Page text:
Monkeypox infection Another great imitator

Monkeypox Virus

The World Health Organisation (WHO) has declared monkeypox a 'Public Health Emergency of International Concern'. The designation is the highest warning level that the WHO can issue and comes in the wake of a worldwide increase in cases. It occurred at the end of the WHO's emergency committee on the virus's second meeting. On the other hand, the danger level is moderate in all parts of the world except Europe, where it is considered high. More than 16,000 cases of monkeypox have been recorded in 75 countries. So far, five people have died as a result of the outbreak.

Monkeypox is a viral zoonosis (a virus transferred to people from animals) with symptoms similar to smallpox sufferers in the past. Animal-to-human (zoonotic) transmission may occur directly with infected animals' blood, body fluids, or cutaneous or mucosal sores. In addition, close contact with respiratory secretions, skin sores of an infected person, or recently contaminated items may result in human-to-human transmission.

Droplet respiratory particle transmission often requires prolonged face-to-face contact, putting health professionals, family members, and other close contacts of active patients at increased risk. In contrast, close physical contact is a well-known risk factor for transmission. Transmission through sexual activity was suspected in 95%, among which 98% of patients were gay or bisexual men; 2% were heterosexual.

It may be dangerous, with a case fatality rate of roughly 3-6%, although most individuals heal at home without the need for hospitalisation or medicine. Monkeypox is often a self-limiting illness with symptoms lasting 2 to 4 weeks. It includes fever, severe headache, lymphadenopathy (lymph node swelling), back pain, myalgia (muscle pains), and severe asthenia (lack of energy).

In the second meeting of the International Health Regulations (2005) (IHR) Emergency Committee regarding the multi-country outbreak of monkeypox, the WHO Director-General issued temporary recommendations. The following are a few of their recommendations:

• Activate or establish health and multi-sectoral coordination mechanisms to strengthen monkeypox preparedness and stop human-to-human transmission.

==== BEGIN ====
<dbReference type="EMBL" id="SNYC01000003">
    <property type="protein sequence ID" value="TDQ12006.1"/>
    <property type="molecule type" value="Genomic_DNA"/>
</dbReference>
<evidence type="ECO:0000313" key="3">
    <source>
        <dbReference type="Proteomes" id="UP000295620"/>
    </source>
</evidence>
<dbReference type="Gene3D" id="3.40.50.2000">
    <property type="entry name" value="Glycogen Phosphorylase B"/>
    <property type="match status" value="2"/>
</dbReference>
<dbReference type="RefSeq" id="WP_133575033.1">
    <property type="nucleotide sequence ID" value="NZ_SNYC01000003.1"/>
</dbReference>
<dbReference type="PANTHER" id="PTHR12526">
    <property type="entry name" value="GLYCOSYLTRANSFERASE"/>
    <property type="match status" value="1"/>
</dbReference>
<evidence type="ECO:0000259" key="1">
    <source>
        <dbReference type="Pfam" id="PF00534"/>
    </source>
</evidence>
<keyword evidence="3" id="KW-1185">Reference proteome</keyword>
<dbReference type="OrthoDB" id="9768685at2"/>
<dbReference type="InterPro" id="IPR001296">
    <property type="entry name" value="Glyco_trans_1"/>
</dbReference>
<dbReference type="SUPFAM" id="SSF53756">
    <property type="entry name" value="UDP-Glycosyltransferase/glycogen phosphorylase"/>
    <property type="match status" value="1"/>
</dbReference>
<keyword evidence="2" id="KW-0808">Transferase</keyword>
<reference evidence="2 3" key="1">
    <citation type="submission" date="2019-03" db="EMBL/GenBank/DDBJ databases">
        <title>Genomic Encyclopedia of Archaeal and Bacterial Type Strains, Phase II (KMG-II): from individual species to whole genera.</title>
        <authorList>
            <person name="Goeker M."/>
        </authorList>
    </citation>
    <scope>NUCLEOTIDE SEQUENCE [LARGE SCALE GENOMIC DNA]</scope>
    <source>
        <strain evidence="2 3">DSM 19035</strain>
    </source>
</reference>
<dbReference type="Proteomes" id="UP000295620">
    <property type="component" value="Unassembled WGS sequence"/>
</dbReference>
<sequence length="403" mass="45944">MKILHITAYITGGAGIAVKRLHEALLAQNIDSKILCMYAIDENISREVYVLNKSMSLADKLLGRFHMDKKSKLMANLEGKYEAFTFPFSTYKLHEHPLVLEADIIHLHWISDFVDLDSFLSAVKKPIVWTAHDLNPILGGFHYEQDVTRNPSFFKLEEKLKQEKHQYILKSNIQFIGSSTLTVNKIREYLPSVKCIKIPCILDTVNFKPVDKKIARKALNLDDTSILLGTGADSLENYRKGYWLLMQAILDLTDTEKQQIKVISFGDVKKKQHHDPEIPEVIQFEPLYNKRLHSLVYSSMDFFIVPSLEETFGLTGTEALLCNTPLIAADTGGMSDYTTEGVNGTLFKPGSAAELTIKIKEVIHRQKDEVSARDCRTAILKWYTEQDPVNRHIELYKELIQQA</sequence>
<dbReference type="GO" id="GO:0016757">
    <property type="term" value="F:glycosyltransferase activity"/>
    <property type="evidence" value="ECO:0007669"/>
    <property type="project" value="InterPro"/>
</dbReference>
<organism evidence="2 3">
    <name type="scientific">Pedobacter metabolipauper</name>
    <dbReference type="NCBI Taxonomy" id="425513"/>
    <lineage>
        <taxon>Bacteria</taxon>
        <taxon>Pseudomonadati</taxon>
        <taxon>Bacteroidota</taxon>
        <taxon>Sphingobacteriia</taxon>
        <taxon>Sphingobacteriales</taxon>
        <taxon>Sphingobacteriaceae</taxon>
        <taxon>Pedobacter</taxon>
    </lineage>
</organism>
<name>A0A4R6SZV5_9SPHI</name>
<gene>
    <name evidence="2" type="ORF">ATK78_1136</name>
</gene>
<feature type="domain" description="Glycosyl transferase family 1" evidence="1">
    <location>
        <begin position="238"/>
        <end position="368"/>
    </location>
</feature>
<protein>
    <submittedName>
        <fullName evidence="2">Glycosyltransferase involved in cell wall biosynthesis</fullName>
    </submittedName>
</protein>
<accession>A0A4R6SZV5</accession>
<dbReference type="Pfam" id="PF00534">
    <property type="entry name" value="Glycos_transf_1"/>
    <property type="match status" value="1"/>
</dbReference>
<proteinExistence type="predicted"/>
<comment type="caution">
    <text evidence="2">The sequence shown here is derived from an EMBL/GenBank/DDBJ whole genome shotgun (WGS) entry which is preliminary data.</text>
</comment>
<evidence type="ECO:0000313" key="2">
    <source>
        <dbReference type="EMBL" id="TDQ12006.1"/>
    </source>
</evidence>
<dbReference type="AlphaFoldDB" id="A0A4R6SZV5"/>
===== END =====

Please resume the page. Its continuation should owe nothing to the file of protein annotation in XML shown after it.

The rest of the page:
• As part of existing national surveillance systems, establish and intensify monkeypox-compatible disease surveillance, including access to reliable, affordable, and accurate diagnostic tests.

• Raise awareness about monkeypox virus transmission, prevention and protective measures, and symptoms and signs among communities affected elsewhere in this multi-country outbreak (e.g., gay, bisexual and other men who have sex with men (MSM) or individuals with multiple sexual partners) and other population groups that may be at risk (e.g., sex workers, transgender people).

• Raise awareness and train health workers in primary care, genitourinary and sexual health clinics, urgent care/emergency departments, dental practises dermatology, paediatrics, HIV services, infectious diseases, maternity services, obstetrics and gynaecology, and other acute care facilities.

• Implementing a coordinated response to stop human-to-human transmission of monkeypox virus and protect vulnerable groups (immunosuppressed individuals, children, pregnant women) at risk of severe monkeypox disease.

• Intensify surveillance for illnesses compatible with monkeypox, Strengthen laboratory and genomic sequencing capacity.

• Restrictions on international travels of those showing warning signs of monkeypox.

It is possible to mitigate the transmission of this contagious monkeypox if the public could abide by the rules set by the health authorities and the health organisations.

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